With no compromise in sight yet, viagra 100mg pharm Cooper Tire & Rubber’s fight with India’s Apollo Tyres Ltd. over a $2.5 billion buyout is scheduled before a judge in a non-jury trial set to begin today in Delaware Chancery Court.
Talks to finalize the biggest purchase by an Indian company in North America went awry in October amid opposition from U.S. and Chinese employees. Apollo, based in Gurgaon, India, aimed to lower its $35-a-share offer by as much as $9, citing the labor problems. On Oct. 4, the day Apollo’s acquisition was originally scheduled to be signed, Findlay, Ohio-based Cooper took the company to court, alleging Apollo was intentionally delaying the process.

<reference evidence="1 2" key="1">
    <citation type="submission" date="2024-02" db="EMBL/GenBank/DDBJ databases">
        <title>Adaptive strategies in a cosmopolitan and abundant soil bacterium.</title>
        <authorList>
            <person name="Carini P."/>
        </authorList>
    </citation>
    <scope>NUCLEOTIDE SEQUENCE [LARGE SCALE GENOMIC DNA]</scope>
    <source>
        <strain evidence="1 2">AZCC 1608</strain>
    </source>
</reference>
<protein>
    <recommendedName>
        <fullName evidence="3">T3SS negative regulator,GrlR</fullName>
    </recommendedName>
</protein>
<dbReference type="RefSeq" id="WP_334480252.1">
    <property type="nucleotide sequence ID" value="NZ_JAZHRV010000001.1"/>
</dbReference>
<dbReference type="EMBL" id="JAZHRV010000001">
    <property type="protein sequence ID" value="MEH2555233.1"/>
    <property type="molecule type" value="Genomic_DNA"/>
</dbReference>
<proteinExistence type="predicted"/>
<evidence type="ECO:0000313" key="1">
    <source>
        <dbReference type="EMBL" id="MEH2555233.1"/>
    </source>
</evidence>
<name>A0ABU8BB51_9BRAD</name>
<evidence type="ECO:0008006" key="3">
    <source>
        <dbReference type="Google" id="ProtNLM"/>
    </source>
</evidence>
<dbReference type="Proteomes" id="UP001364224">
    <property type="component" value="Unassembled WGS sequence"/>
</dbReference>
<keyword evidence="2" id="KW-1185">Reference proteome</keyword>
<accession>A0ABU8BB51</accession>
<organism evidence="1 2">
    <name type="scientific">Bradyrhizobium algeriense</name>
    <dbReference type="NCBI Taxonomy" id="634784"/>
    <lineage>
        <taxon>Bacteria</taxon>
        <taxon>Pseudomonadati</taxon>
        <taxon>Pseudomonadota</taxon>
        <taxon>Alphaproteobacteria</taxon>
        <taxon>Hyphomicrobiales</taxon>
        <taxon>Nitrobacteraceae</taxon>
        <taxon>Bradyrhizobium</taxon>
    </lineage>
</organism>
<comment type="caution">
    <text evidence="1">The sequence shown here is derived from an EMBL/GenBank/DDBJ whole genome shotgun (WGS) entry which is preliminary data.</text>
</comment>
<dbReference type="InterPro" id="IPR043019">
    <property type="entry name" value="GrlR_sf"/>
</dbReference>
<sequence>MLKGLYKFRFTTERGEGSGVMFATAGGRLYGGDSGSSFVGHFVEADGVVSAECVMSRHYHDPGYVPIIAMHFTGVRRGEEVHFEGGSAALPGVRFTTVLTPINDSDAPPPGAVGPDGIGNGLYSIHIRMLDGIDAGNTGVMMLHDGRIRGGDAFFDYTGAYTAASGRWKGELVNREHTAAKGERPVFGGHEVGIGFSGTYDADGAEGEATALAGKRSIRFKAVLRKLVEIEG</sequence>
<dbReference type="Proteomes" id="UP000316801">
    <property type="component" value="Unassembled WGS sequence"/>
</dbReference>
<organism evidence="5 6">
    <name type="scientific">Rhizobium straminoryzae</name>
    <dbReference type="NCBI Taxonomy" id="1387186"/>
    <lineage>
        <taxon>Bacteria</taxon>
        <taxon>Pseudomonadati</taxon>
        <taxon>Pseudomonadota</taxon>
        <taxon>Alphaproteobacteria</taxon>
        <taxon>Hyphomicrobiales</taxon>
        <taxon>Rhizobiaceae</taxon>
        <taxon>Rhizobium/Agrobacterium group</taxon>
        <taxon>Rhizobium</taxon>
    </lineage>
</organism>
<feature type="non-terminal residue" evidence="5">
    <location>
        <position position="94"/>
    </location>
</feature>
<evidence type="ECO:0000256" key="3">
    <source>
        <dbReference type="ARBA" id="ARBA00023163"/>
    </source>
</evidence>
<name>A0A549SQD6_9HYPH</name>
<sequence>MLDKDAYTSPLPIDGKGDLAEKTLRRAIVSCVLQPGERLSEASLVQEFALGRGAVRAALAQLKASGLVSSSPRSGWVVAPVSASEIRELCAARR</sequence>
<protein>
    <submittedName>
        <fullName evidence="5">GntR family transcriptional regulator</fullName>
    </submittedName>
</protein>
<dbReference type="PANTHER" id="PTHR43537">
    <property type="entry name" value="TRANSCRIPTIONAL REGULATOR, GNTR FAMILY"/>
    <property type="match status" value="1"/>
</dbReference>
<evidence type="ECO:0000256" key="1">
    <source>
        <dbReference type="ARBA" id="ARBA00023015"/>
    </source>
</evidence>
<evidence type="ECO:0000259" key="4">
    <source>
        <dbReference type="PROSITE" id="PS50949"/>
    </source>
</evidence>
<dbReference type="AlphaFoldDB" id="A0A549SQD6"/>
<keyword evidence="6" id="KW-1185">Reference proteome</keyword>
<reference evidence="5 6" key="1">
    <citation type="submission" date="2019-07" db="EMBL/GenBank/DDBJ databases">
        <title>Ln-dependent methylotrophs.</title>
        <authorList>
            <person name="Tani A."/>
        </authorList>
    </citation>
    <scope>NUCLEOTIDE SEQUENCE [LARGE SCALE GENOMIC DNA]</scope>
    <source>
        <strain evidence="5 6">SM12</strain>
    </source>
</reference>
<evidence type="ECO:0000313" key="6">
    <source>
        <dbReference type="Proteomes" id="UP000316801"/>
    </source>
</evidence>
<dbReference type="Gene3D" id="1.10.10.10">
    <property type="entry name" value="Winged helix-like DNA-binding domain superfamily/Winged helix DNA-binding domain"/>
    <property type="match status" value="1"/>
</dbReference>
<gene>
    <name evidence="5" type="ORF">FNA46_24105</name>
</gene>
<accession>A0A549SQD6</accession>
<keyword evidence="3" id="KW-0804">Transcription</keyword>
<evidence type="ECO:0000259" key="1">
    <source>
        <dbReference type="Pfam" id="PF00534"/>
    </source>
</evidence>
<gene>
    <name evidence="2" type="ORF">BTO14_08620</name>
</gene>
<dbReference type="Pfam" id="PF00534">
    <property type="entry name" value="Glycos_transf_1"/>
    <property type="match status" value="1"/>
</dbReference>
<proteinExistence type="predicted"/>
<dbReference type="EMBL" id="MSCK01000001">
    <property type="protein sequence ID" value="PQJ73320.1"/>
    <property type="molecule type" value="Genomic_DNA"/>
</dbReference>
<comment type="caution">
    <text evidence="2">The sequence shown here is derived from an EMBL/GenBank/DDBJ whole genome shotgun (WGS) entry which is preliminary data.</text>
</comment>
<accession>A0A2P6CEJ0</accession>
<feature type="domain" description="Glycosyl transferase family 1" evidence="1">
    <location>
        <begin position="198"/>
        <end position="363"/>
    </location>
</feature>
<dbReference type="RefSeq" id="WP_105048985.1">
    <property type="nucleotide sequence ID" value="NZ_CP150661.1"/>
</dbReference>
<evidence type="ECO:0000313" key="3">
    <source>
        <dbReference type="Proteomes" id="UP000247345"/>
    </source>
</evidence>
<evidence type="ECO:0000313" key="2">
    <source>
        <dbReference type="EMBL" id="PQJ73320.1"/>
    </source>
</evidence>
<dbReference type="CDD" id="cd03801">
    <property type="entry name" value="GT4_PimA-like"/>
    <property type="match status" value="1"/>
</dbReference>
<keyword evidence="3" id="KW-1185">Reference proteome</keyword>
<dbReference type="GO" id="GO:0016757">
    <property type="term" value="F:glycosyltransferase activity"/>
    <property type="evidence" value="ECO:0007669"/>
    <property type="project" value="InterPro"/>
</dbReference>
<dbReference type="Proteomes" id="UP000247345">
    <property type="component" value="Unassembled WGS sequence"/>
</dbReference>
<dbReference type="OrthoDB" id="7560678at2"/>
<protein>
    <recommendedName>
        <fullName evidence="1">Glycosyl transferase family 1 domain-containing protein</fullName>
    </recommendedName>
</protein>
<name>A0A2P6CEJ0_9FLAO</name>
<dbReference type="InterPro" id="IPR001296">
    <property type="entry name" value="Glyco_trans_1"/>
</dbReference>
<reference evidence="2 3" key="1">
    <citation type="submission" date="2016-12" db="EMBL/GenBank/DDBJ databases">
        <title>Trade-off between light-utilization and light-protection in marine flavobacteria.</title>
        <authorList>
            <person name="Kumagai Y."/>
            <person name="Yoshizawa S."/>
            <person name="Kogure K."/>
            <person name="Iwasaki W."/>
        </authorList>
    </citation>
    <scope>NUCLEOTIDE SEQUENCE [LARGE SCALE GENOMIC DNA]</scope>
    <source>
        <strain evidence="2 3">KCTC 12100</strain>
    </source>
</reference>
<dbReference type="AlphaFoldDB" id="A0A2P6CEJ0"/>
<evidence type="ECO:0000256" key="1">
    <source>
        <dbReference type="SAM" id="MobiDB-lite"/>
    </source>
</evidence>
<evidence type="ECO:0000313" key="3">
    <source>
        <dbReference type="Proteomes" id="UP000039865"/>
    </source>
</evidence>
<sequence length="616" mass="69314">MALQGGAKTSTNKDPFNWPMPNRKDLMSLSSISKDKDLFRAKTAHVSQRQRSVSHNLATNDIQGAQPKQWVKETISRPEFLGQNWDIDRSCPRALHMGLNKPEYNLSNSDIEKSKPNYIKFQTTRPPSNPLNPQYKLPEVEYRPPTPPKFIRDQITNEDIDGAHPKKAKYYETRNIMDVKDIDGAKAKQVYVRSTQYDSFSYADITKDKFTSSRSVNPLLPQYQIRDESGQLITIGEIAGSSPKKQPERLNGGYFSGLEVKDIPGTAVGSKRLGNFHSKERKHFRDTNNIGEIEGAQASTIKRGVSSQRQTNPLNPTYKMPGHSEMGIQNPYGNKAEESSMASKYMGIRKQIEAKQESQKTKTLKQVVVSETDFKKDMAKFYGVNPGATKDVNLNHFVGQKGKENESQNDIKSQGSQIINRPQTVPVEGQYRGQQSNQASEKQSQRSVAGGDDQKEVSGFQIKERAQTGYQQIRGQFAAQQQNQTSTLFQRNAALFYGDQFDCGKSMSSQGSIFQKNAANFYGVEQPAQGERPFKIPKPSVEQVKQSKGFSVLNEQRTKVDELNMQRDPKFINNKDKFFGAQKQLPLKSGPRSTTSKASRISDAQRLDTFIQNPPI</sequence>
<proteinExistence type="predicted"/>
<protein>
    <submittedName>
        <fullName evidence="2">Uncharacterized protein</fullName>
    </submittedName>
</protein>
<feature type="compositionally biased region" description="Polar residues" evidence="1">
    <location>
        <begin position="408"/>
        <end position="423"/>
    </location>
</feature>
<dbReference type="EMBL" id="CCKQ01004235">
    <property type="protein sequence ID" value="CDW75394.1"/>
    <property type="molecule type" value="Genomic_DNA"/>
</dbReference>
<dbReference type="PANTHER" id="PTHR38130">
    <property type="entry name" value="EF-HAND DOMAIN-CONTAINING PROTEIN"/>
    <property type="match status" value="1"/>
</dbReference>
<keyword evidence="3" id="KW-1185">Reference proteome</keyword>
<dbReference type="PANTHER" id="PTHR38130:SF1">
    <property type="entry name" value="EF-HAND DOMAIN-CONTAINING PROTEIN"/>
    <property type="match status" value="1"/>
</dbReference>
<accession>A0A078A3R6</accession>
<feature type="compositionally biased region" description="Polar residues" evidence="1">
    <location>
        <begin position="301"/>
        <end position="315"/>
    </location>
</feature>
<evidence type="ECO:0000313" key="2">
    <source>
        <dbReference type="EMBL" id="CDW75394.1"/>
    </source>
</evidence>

In pretrial filings, Apollo denies it is suffering from “buyer’s remorse,” acknowledging it still wants to purchase and Cooper is the one that broke the contract. Central to Apollo’s defense is the possibility of a “material adverse effect” or significant change in Cooper’s worth since the contract was signed — which could end the deal.
Judge Sam Glasscock III, who granted fast-track status to the case being heard in Wilmington, must decide on either granting Cooper’s request and forcing Apollo to agree to a new labor deal signed last week. The agreement kills Apollo’s objections to the transaction, Cooper said in court papers. Apollo called the labor deal “illusory” and accused Cooper of attempting to “hijack” the case.